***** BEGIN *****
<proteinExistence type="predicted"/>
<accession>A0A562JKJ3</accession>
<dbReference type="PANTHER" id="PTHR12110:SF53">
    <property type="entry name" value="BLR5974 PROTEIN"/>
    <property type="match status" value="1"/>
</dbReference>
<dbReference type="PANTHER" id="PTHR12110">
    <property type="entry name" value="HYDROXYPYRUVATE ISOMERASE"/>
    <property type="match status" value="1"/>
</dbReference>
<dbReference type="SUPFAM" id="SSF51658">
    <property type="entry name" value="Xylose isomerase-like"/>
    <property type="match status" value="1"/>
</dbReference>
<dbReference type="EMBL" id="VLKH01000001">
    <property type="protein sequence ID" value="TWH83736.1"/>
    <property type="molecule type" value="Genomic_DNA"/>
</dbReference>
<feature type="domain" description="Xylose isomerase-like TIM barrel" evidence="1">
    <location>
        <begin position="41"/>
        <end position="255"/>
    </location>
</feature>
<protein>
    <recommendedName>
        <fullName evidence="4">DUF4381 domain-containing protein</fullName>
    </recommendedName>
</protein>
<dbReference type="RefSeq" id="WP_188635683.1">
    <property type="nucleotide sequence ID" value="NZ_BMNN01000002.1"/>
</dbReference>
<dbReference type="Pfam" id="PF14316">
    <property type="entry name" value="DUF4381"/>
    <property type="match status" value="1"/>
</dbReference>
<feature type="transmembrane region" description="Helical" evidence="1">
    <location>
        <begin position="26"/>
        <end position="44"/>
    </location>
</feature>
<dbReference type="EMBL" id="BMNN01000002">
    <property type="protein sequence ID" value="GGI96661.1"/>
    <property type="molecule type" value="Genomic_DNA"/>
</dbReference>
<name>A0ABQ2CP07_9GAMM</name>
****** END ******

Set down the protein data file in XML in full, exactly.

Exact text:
<proteinExistence type="predicted"/>
<accession>A0A562JKJ3</accession>
<dbReference type="PANTHER" id="PTHR12110:SF53">
    <property type="entry name" value="BLR5974 PROTEIN"/>
    <property type="match status" value="1"/>
</dbReference>
<dbReference type="PANTHER" id="PTHR12110">
    <property type="entry name" value="HYDROXYPYRUVATE ISOMERASE"/>
    <property type="match status" value="1"/>
</dbReference>
<dbReference type="SUPFAM" id="SSF51658">
    <property type="entry name" value="Xylose isomerase-like"/>
    <property type="match status" value="1"/>
</dbReference>
<dbReference type="EMBL" id="VLKH01000001">
    <property type="protein sequence ID" value="TWH83736.1"/>
    <property type="molecule type" value="Genomic_DNA"/>
</dbReference>
<feature type="domain" description="Xylose isomerase-like TIM barrel" evidence="1">
    <location>
        <begin position="41"/>
        <end position="255"/>
    </location>
</feature>
<protein>
    <recommendedName>
        <fullName evidence="4">DUF4381 domain-containing protein</fullName>
    </recommendedName>
</protein>
<dbReference type="RefSeq" id="WP_188635683.1">
    <property type="nucleotide sequence ID" value="NZ_BMNN01000002.1"/>
</dbReference>
<dbReference type="Pfam" id="PF14316">
    <property type="entry name" value="DUF4381"/>
    <property type="match status" value="1"/>
</dbReference>
<feature type="transmembrane region" description="Helical" evidence="1">
    <location>
        <begin position="26"/>
        <end position="44"/>
    </location>
</feature>
<dbReference type="EMBL" id="BMNN01000002">
    <property type="protein sequence ID" value="GGI96661.1"/>
    <property type="molecule type" value="Genomic_DNA"/>
</dbReference>
<name>A0ABQ2CP07_9GAMM</name>